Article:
In our current government, for instance, there is the open secret that love of campaign money is the root of all evil in Congress, but nothing is done to fix the problem. Another open secret with wide implications is the fact that privacy no longer exists in our society, thanks to the digitalization of information. Anyone who wants to know these things only needs to study for about an hour to realize the bad news.
As Sherlock Holmes remarked in “Sign of the Four,” “How often have I said to you that when you have eliminated the impossible, whatever remains, however improbable, must be the truth?”
The improbable truth is all around us, but people are afraid to be associated with it. They are afraid that someone like Michael Medved will label them as lunatics. And, if truth be told, there are numerous “open secrets” which are safe from prying eyes because they are just too uncomfortable to ponder. Most people don’t want to consider the possibility that members of our own government, even our own presidents, might work to promote agendas that could harm the Constitution or our sovereignty.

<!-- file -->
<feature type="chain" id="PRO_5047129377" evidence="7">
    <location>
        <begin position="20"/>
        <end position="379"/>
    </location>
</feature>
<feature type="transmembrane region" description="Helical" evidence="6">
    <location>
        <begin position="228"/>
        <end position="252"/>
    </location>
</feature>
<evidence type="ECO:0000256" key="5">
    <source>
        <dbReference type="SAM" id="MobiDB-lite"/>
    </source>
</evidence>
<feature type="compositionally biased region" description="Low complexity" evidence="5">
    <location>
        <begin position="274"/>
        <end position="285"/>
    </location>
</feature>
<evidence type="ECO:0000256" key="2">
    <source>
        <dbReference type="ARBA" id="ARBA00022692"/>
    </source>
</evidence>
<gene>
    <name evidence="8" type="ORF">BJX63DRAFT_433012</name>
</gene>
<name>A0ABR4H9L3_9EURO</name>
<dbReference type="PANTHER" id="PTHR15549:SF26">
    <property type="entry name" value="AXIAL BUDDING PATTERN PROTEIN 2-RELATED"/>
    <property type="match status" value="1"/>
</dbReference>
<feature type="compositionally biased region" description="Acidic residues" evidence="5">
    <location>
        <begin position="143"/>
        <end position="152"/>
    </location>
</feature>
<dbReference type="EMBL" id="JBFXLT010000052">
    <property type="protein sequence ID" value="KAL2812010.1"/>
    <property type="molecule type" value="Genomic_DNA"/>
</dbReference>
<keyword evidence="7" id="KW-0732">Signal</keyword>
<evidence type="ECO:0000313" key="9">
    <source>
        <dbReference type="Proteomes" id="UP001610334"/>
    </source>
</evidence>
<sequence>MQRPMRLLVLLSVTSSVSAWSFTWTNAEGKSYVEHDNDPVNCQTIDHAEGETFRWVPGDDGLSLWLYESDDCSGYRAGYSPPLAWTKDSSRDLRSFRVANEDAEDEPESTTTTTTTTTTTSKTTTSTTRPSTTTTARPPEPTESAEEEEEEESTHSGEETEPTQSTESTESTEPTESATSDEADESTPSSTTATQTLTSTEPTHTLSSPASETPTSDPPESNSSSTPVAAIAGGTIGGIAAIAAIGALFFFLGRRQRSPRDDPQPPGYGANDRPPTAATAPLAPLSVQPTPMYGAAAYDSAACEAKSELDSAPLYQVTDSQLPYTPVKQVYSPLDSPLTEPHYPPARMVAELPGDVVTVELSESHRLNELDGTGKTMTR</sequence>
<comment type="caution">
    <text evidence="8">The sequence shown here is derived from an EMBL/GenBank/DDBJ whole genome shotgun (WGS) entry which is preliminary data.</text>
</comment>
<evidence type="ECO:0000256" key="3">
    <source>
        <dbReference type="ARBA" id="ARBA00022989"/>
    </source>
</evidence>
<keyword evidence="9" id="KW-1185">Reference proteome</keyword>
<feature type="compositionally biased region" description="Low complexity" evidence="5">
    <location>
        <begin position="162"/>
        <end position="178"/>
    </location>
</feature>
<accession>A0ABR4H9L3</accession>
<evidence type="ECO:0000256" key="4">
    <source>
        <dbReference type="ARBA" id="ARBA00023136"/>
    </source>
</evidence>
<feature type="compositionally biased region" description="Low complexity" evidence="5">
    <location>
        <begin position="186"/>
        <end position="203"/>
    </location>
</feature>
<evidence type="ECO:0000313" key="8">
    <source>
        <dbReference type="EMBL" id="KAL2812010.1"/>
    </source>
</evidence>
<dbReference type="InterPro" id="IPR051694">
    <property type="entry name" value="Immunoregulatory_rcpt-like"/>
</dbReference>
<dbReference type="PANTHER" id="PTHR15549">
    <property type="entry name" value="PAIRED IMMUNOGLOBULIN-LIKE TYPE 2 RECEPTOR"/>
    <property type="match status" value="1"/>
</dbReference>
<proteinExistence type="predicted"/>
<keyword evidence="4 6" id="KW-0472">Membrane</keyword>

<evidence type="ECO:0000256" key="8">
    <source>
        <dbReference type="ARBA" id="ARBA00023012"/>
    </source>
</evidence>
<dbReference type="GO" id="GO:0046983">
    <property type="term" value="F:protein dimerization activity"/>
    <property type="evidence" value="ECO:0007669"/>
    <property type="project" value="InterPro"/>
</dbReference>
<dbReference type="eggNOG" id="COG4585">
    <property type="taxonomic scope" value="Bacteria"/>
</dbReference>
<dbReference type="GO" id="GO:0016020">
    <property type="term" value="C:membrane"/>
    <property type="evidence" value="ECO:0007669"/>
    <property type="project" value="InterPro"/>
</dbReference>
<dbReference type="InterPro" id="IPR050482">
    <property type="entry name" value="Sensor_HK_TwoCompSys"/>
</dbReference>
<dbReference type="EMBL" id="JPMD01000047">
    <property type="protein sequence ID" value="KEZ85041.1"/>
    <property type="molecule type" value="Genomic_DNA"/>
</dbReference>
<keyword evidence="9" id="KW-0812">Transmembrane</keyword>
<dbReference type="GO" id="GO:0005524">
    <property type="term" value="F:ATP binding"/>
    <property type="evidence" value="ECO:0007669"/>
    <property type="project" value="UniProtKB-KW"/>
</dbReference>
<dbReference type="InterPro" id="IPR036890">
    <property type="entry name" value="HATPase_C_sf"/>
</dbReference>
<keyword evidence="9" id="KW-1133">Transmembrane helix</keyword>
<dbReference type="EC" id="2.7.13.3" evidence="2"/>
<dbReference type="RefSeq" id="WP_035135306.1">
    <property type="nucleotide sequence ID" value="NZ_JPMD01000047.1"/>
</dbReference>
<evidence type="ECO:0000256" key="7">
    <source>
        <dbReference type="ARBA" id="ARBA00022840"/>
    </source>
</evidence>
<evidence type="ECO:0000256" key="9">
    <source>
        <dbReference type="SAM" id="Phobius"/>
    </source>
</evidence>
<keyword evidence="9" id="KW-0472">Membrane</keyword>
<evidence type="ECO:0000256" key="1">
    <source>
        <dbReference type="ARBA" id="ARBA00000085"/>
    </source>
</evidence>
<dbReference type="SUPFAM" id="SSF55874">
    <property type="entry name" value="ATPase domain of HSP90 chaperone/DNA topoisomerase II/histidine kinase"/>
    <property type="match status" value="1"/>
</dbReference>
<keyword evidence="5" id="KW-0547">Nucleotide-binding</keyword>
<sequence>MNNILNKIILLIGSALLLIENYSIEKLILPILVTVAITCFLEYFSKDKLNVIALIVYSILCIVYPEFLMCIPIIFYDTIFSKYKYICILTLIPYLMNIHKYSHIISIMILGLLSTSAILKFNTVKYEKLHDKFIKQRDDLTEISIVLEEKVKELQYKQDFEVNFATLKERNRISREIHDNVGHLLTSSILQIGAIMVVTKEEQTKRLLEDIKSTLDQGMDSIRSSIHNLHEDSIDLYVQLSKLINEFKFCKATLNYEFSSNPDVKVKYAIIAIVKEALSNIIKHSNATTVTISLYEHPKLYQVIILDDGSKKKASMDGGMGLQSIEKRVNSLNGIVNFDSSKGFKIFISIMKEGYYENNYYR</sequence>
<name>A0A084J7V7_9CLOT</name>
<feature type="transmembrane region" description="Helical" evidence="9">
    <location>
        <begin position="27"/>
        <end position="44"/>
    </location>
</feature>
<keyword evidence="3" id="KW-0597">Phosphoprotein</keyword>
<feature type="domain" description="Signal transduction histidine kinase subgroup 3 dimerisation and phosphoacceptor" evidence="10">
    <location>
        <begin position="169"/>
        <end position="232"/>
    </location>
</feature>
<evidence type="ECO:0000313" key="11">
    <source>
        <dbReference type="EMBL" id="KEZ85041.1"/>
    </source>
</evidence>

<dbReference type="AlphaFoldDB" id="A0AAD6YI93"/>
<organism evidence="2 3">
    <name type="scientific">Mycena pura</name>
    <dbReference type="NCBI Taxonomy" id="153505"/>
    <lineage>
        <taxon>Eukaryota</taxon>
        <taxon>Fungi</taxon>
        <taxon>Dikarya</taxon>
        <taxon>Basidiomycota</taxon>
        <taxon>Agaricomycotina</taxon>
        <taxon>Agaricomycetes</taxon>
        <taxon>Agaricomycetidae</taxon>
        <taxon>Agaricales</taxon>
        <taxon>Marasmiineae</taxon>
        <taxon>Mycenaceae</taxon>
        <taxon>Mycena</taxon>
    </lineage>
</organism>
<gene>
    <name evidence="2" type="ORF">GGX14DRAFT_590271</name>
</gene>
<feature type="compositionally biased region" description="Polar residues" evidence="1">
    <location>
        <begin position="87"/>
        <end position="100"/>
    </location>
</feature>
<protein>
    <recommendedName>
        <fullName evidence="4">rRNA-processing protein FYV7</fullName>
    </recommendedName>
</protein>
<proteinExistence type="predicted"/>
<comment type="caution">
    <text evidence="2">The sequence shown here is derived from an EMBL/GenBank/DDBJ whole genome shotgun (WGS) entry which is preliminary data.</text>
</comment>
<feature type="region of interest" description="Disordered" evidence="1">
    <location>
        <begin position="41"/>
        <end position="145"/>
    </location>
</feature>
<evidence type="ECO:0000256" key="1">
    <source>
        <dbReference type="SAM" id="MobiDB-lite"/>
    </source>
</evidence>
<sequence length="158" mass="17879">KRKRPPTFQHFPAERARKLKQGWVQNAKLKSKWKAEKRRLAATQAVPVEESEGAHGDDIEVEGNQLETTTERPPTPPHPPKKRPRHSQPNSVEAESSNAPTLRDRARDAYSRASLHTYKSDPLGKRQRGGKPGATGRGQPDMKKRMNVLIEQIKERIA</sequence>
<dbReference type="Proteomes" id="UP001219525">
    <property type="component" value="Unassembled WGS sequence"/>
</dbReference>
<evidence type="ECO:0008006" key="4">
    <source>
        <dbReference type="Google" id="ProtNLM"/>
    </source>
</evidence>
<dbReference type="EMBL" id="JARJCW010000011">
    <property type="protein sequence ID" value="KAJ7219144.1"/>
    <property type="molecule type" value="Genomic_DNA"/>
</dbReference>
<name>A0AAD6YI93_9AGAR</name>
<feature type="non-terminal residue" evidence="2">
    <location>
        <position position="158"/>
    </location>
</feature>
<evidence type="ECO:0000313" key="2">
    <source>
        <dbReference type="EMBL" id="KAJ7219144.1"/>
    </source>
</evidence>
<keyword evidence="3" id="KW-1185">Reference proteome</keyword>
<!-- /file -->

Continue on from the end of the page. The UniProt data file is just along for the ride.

So instead of investigating the Security and Prosperity Partnership of North America (www.spp.gov), they just pretend it is a harmless something, a little nothing that will blow away with the wind. Maybe so. We can hope so. We can just pretend it doesn’t exist, or tell ourselves that it is a silly feel-good bit of foolishness. Or we could open our eyes and look around, study the matter for ourselves and decide whether we like international alliances to be forged without benefit of treaties or congressional involvement.
Security and prosperity sure sound good, don’t they? Much better than the alternative. And there’s no chance they put those words on there to fool us, is there? After all, this is 2007, not 1984.
He who has ears to hear, let him hear.